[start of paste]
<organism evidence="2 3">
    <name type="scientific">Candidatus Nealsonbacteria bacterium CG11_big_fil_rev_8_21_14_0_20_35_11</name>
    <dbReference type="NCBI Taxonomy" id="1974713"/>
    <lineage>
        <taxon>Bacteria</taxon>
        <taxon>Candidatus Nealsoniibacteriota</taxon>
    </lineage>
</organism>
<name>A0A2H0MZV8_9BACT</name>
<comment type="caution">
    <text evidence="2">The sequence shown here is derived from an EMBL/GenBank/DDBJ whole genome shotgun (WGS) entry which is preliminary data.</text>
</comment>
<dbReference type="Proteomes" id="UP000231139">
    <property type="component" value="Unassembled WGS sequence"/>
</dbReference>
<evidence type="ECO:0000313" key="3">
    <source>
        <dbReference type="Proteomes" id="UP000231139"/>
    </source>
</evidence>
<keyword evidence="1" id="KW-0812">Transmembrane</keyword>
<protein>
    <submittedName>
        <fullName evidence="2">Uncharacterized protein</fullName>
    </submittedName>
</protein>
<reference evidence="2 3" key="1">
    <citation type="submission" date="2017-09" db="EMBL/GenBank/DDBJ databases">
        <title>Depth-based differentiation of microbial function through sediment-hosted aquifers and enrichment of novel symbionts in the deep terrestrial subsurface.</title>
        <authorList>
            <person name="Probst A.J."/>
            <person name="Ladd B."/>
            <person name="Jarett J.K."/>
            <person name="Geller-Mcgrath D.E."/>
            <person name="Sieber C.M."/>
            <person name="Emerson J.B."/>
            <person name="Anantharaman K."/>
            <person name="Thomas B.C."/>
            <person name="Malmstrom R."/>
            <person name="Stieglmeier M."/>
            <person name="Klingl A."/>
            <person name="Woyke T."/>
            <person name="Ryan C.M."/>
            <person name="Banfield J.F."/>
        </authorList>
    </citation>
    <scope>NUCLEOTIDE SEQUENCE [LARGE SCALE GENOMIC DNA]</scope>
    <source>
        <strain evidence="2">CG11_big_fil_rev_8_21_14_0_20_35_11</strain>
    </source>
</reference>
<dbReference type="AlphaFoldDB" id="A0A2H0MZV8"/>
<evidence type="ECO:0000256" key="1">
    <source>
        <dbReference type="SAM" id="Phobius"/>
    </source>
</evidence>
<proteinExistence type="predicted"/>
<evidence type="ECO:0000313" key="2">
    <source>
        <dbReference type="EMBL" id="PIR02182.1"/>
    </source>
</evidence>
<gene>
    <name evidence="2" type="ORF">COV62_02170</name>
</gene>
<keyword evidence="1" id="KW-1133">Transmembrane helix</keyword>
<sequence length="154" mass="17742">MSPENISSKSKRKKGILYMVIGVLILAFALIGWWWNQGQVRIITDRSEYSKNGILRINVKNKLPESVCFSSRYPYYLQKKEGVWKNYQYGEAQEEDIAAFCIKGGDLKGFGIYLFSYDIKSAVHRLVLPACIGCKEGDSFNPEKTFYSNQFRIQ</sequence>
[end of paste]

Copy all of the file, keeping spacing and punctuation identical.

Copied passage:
<organism evidence="2 3">
    <name type="scientific">Candidatus Nealsonbacteria bacterium CG11_big_fil_rev_8_21_14_0_20_35_11</name>
    <dbReference type="NCBI Taxonomy" id="1974713"/>
    <lineage>
        <taxon>Bacteria</taxon>
        <taxon>Candidatus Nealsoniibacteriota</taxon>
    </lineage>
</organism>
<name>A0A2H0MZV8_9BACT</name>
<comment type="caution">
    <text evidence="2">The sequence shown here is derived from an EMBL/GenBank/DDBJ whole genome shotgun (WGS) entry which is preliminary data.</text>
</comment>
<dbReference type="Proteomes" id="UP000231139">
    <property type="component" value="Unassembled WGS sequence"/>
</dbReference>
<evidence type="ECO:0000313" key="3">
    <source>
        <dbReference type="Proteomes" id="UP000231139"/>
    </source>
</evidence>
<keyword evidence="1" id="KW-0812">Transmembrane</keyword>
<protein>
    <submittedName>
        <fullName evidence="2">Uncharacterized protein</fullName>
    </submittedName>
</protein>
<reference evidence="2 3" key="1">
    <citation type="submission" date="2017-09" db="EMBL/GenBank/DDBJ databases">
        <title>Depth-based differentiation of microbial function through sediment-hosted aquifers and enrichment of novel symbionts in the deep terrestrial subsurface.</title>
        <authorList>
            <person name="Probst A.J."/>
            <person name="Ladd B."/>
            <person name="Jarett J.K."/>
            <person name="Geller-Mcgrath D.E."/>
            <person name="Sieber C.M."/>
            <person name="Emerson J.B."/>
            <person name="Anantharaman K."/>
            <person name="Thomas B.C."/>
            <person name="Malmstrom R."/>
            <person name="Stieglmeier M."/>
            <person name="Klingl A."/>
            <person name="Woyke T."/>
            <person name="Ryan C.M."/>
            <person name="Banfield J.F."/>
        </authorList>
    </citation>
    <scope>NUCLEOTIDE SEQUENCE [LARGE SCALE GENOMIC DNA]</scope>
    <source>
        <strain evidence="2">CG11_big_fil_rev_8_21_14_0_20_35_11</strain>
    </source>
</reference>
<dbReference type="AlphaFoldDB" id="A0A2H0MZV8"/>
<evidence type="ECO:0000256" key="1">
    <source>
        <dbReference type="SAM" id="Phobius"/>
    </source>
</evidence>
<proteinExistence type="predicted"/>
<evidence type="ECO:0000313" key="2">
    <source>
        <dbReference type="EMBL" id="PIR02182.1"/>
    </source>
</evidence>
<gene>
    <name evidence="2" type="ORF">COV62_02170</name>
</gene>
<keyword evidence="1" id="KW-1133">Transmembrane helix</keyword>
<sequence length="154" mass="17742">MSPENISSKSKRKKGILYMVIGVLILAFALIGWWWNQGQVRIITDRSEYSKNGILRINVKNKLPESVCFSSRYPYYLQKKEGVWKNYQYGEAQEEDIAAFCIKGGDLKGFGIYLFSYDIKSAVHRLVLPACIGCKEGDSFNPEKTFYSNQFRIQ</sequence>